July 31, 2013 at 11:27 AM
The Mariners have been a wild card throughout this month — seemingly positioned to be a seller at the July 31 non-waiver trade deadline, but sending out vibes that they won’t be aggressive on the trade market. That stance hardened during their winning stretch, which even began to put thoughts in their head that they could make a miracle run at contending, beyond the initial goal of finishing .500.
But now, with two two hours to go before the 1 p.m. (Pacific time) deadline, it’s time for action, not posturing. And the Mariners are in the midst of numerous rumors. I’ve felt all along that they have little desire to move Raul Ibanez and Kendrys Morales, for three reasons: Their direct on the offense (Ibanez’s two-week slump notwithstanding), their influence in the clubhouse, and the fact that their presence in the lineup keeps too much of the load from falling on young players before they’re ready for it. If a team blew them away with an offer, they would have to listen, but short of that, I don’t expect either player to be moved. In Morales’s case, if they keep him, they can give him a qualifying offer over the winter and either end up keeping him for 2014 if he accepts, or getting a compensatory draft pick (at the end of the first round). So that sets the bar for a possible trade: The return has to be better than a first-round sandwich pick.
July 30, 2013 at 2:02 PM
About a month ago, I did a post on how Nick Franklin had become a darkhorse Rookie of the Year candidate because of the lack of dominant choices in the American League.
One month later, I’d amend that to say that Franklin is now one of the frontrunners for the award. Franklin has hit six homers, driven in 17 runs and has a .506 slugging percentage in July, and overall leads all AL rookies in both homers (10) and RBIs (32). Not bad for a guy who didn’t get his first at-bat in the big leagues until May 27.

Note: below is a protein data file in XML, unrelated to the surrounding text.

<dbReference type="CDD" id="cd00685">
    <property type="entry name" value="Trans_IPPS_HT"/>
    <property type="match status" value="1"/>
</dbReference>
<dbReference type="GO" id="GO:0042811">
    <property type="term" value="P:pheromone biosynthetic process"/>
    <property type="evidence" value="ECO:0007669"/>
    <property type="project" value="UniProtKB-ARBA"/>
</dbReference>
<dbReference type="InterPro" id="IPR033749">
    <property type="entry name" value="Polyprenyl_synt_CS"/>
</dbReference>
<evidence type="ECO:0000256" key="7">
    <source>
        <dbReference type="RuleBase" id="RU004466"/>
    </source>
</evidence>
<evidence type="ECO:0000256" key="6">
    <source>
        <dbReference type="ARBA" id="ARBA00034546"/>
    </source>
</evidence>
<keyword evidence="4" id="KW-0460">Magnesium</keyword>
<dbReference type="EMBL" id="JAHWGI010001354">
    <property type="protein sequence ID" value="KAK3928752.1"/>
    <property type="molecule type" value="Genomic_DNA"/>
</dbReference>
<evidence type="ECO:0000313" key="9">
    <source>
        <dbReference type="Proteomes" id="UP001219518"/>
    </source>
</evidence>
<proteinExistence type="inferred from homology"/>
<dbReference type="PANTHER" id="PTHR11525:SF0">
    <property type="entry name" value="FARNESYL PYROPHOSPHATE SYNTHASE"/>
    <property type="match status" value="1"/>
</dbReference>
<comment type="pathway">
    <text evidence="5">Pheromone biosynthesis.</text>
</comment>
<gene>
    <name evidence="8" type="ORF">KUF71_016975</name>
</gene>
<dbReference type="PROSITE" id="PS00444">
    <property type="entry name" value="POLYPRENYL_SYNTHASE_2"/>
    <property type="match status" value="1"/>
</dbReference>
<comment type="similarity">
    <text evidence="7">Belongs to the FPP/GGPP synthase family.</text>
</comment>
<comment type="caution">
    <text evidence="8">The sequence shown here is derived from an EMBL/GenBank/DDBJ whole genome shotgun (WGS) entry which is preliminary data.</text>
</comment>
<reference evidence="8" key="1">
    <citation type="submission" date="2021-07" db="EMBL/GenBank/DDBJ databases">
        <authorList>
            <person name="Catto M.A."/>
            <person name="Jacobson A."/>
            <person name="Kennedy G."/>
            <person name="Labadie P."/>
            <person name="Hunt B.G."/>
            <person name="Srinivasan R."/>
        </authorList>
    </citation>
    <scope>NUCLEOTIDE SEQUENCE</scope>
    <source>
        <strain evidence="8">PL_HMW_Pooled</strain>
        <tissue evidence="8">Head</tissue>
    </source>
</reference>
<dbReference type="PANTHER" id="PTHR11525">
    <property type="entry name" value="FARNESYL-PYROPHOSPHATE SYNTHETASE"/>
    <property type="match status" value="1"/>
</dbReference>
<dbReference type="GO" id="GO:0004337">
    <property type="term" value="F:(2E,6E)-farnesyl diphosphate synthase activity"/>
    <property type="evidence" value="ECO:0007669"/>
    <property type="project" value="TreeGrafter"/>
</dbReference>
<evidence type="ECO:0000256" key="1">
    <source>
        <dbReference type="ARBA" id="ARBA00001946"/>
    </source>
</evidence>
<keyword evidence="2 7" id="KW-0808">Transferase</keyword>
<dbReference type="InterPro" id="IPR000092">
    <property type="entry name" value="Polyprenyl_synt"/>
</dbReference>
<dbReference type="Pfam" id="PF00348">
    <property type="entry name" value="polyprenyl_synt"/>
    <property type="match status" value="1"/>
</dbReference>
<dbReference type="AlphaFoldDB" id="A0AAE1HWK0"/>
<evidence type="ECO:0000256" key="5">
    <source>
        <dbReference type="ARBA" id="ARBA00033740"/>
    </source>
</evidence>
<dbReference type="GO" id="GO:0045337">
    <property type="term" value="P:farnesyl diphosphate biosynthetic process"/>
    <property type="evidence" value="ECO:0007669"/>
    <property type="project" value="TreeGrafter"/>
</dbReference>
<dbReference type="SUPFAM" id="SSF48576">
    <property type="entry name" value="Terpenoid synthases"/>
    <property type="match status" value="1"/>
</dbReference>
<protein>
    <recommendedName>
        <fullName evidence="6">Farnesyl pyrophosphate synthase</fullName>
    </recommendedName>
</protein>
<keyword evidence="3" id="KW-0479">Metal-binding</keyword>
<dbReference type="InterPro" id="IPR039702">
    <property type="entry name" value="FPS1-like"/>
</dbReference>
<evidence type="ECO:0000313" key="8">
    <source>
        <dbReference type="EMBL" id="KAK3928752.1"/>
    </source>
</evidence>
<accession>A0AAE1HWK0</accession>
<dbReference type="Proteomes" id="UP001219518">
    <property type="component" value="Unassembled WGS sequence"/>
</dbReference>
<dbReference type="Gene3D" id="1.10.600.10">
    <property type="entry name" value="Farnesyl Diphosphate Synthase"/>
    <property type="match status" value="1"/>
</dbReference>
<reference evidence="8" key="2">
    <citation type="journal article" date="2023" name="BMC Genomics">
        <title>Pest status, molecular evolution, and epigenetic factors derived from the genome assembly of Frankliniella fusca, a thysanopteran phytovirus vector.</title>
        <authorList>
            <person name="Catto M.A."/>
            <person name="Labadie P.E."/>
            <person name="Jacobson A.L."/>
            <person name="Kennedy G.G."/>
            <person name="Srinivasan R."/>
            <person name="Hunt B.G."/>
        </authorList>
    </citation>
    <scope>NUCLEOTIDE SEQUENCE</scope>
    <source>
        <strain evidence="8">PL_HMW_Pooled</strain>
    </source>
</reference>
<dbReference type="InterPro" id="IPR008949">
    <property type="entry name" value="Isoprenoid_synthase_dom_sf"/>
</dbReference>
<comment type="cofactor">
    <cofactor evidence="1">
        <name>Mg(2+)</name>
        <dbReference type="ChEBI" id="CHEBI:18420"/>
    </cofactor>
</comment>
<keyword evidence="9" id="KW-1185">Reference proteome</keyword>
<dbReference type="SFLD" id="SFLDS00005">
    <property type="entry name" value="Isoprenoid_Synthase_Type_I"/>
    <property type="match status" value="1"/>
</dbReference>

But that’s the way the ROY race is going to go this year. It’s going to be competed by a bunch of guys with partial seasons. Right now, I’d still list Boston shortstop Jose Iglesias as the man to beat, but even he had a 33-game stint in Pawtucket before becoming the Red Sox regular shortstop. Iglesias is hitting .330 in 62 games, which is eye-catching, no question. But Iglesias, who was hitting over. 400 as late as July 6, is trending in the wrong direction, going 4-for-40 (.100) over his last 12 games. Iglesias’s .787 OPS and 114 OPS-plus are well below Franklin’s .832 and 137.
July 29, 2013 at 11:49 AM
It was obvious the Mariners were facing a tough choice when it came time to activate Michael Morse, and they’ve made it: Jason Bay was designated for assignment this morning. Morse was recalled from his rehab assignment and activated from the 15-day disabled list, where he has been since injuring his right quad on June 22. Morse will join the team on Tuesday in Boston, when they begin a six-game road trip against the Red Sox at Fenway Park.
Bay, 34, was attempting to resurrect his career in Seattle after some down years in New York with the Mets, including a .165 average in 70 games in 2012. He made the Mariners out of spring training as a non-roster player and had his moments in the first half, but his playing time, and productivity, had begun to diminish.